Abstract. It is not well understood how people perceive the difficulty of performing brain-computer interface (BCI) tasks, which specific aspects of mental workload contribute the most, and whether there is a difference in perceived workload between participants who are able-bodied and disabled. This study evaluated mental workload using the NASA Task Load Index (TLX), a multi-dimensional rating procedure with six subscales: Mental Demands, Physical Demands, Temporal Demands, Performance, Effort, and Frustration. Able-bodied and motor disabled participants completed the survey after performing EEG-based BCI Fitts' law target acquisition and phrase spelling tasks. The NASA-TLX scores were similar for able-bodied and disabled participants. For example, overall workload scores (range 0-100) for 1D horizontal tasks were 48.5 (SD = 17.7) and 46.6 (SD 10.3), respectively. The TLX can be used to inform the design of BCIs that will have greater usability by evaluating subjective workload between BCI tasks, participant groups, and control modalities. Practitioner Summary: Mental workload of brain-computer interfaces (BCI) can be evaluated with the NASA Task Load Index (TLX). The TLX is an effective tool for comparing subjective workload between BCI tasks, participant groups (able-bodied and disabled), and control modalities. The data can inform the design of BCIs that will have greater usability.

Just 10 days left to apply for a place at 1st Summer School on Human-Computer Confluence

Just 10 days left to apply for a place at 1st Summer School on Human-Computer Confluence

HCC, Human-Computer Confluence, is an ambitious research program studying how the emerging symbiotic relation between humans and computing devices can enable radically new forms of sensing, perception, interaction, and understanding.

The Summer School will take place in Milan, Italy, on 18-20 July 2012, hosted and organized by the the Doctoral School in Psychology of the Faculty of Psychology at the Università Cattolica del Sacro Cuore di Milano

The specific objectives of the Summer School are, firstly, to provide selected and highly-motivated participants hands-on experience with question-driven Human-Computer Confluence projects, applications and experimental paradigms, and secondly, to bring together project leaders, researchers and students in order to work on inter-disciplinary challenges in the field of HCC. Participants will be assigned to different teams, where they will be encouraged to work creatively and collaboratively on a specific topic.

The Summer School has up to 40 places for students interested in the emerging symbiotic relationship between humans and computing devices. There is no registration fee for the Summer School and financial aid will be available for a significant number of students towards travel and accommodation.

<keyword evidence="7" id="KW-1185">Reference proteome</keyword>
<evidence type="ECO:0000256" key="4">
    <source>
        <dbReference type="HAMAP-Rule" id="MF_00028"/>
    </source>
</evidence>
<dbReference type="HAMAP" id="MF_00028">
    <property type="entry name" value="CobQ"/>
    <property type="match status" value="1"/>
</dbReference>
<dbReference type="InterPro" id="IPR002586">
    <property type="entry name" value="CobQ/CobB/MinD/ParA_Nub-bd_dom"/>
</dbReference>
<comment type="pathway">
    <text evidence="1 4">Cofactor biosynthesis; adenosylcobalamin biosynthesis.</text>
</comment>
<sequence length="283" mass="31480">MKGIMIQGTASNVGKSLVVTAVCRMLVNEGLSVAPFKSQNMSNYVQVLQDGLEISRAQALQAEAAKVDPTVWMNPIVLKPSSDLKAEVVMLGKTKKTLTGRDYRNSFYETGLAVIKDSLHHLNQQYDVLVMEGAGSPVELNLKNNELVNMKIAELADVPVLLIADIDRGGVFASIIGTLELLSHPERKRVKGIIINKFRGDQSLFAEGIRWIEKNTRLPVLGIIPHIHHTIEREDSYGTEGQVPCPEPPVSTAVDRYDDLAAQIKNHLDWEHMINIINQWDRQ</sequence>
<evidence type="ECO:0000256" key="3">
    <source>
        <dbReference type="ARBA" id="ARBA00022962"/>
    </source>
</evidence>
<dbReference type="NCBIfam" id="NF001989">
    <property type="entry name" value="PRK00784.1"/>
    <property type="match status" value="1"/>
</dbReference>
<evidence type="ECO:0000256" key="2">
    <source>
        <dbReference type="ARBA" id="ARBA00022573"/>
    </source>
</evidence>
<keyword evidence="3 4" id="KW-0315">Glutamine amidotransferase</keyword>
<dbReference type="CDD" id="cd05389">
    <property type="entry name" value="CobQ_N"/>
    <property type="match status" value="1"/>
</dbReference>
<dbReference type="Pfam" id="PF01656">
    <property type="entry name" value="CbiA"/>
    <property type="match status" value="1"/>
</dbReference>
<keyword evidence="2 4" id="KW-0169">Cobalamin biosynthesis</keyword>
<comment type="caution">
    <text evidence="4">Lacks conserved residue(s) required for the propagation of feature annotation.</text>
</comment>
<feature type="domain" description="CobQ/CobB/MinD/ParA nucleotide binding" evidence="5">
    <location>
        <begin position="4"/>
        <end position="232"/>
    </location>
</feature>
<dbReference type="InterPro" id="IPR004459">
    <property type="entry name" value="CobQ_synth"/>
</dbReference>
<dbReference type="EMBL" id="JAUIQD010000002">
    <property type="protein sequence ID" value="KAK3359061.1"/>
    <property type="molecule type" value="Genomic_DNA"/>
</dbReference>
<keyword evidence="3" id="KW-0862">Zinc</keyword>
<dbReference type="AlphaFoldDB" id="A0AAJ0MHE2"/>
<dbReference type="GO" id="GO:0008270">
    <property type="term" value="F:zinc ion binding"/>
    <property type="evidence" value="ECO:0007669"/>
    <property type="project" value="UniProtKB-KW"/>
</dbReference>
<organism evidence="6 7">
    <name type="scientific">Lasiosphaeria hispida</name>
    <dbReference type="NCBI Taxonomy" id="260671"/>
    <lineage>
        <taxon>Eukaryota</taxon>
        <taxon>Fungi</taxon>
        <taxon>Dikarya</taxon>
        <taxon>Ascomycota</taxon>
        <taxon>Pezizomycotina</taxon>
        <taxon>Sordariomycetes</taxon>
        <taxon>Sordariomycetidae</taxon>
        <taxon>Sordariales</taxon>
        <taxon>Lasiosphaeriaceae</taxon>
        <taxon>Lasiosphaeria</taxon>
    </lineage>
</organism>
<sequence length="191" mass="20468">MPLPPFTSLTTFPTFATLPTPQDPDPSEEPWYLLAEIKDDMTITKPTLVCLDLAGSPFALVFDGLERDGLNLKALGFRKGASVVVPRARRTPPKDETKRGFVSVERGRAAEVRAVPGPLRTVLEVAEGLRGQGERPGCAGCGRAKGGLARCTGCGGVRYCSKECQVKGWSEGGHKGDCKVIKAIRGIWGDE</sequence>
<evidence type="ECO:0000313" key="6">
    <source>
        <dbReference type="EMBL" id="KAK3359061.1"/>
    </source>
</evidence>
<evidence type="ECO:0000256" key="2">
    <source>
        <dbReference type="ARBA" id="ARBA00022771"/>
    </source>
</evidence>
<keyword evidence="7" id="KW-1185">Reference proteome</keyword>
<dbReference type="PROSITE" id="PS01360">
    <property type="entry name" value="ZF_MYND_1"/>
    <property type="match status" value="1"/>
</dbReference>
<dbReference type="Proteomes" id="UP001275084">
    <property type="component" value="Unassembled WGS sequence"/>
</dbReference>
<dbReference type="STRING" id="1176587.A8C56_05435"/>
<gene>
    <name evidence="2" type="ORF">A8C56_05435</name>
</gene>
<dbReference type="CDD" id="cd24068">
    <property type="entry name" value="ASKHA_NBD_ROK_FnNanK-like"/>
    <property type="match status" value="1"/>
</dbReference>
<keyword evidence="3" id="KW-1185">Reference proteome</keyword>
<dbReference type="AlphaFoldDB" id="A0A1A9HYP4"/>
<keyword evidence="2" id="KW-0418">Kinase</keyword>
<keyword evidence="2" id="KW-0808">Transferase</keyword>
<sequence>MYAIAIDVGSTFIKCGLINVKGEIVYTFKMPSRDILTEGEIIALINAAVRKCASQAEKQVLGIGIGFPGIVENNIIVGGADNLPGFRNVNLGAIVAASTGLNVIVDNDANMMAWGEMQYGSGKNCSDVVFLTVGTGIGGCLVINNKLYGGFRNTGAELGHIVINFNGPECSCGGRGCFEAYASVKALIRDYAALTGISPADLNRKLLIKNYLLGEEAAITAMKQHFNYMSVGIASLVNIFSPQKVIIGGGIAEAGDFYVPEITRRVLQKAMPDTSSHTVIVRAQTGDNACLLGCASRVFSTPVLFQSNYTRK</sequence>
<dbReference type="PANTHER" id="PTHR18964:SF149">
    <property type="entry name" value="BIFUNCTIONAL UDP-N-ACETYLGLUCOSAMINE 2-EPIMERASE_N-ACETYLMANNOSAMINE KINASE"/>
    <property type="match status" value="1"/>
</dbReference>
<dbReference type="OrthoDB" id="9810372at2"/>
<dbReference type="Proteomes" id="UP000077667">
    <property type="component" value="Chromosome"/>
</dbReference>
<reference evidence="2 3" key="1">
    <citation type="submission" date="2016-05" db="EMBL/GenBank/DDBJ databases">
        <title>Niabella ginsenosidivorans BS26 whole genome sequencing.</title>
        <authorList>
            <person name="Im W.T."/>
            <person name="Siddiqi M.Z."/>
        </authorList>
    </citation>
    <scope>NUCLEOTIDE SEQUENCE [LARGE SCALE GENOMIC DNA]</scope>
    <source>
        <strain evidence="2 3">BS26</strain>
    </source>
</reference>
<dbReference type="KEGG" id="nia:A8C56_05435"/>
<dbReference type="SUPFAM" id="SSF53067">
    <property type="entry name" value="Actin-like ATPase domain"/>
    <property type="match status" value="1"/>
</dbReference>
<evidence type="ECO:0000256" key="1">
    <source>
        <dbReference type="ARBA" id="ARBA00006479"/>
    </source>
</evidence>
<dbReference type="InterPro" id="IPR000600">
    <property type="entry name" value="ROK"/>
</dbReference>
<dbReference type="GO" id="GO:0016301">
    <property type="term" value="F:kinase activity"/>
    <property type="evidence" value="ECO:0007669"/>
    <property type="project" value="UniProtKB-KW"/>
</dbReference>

We look forward to your application!




Apr 04, 2012

Microsoft Academic Search: nice Science 2.0 service, wrong H-index calculation!

Yesterday I came across Microsoft Academic Search, supposingly the main contender of Google Scholar Citations.

Although the service provides a plenty of interesting and useful features (including customizable author profile pages, a visual explorer, open API and many others), I don't like AT ALL the fact that it publishes an author's profile, including publication's profile and list, without asking the permission to do that (as Google Scholar does).

But what is even worse, is that the data published are, in most cases, incomplete or incorrect (or at least, they seemed incorrect for most of the authors that I included in my search). And this is not limited to the list of the list of publications (which could be understandable) but it also affects the calculation of the H-index (which measures both the productivity and impact of a scholar, based on the set of the author's most cited papers and the number of citations that they have received in other publications).

Since in the last few years the H-index has become critical to measure researcher's importance, displaying an inaccurate value of this index on a author's profile is NOT appropriate. While Microsoft may object that its service is open for users to edit the content (actually, the Help Center informs that "If you find any wrong or out-of-date information about author profile, publication profile or author publication list, you can make corrections or updates directly online") my point is that you CANNOT FORCE someone to correct otherwise potentially wrong data concerning scientific productivity.

One could even suspect that Microsoft purposefully underestimates the H-index to encourage users to join the service in order to edit their data. I do not think that this is the case, but at the same time, I cannot exclude this possibility.

Anyway, these are my two cents and I welcome your comments.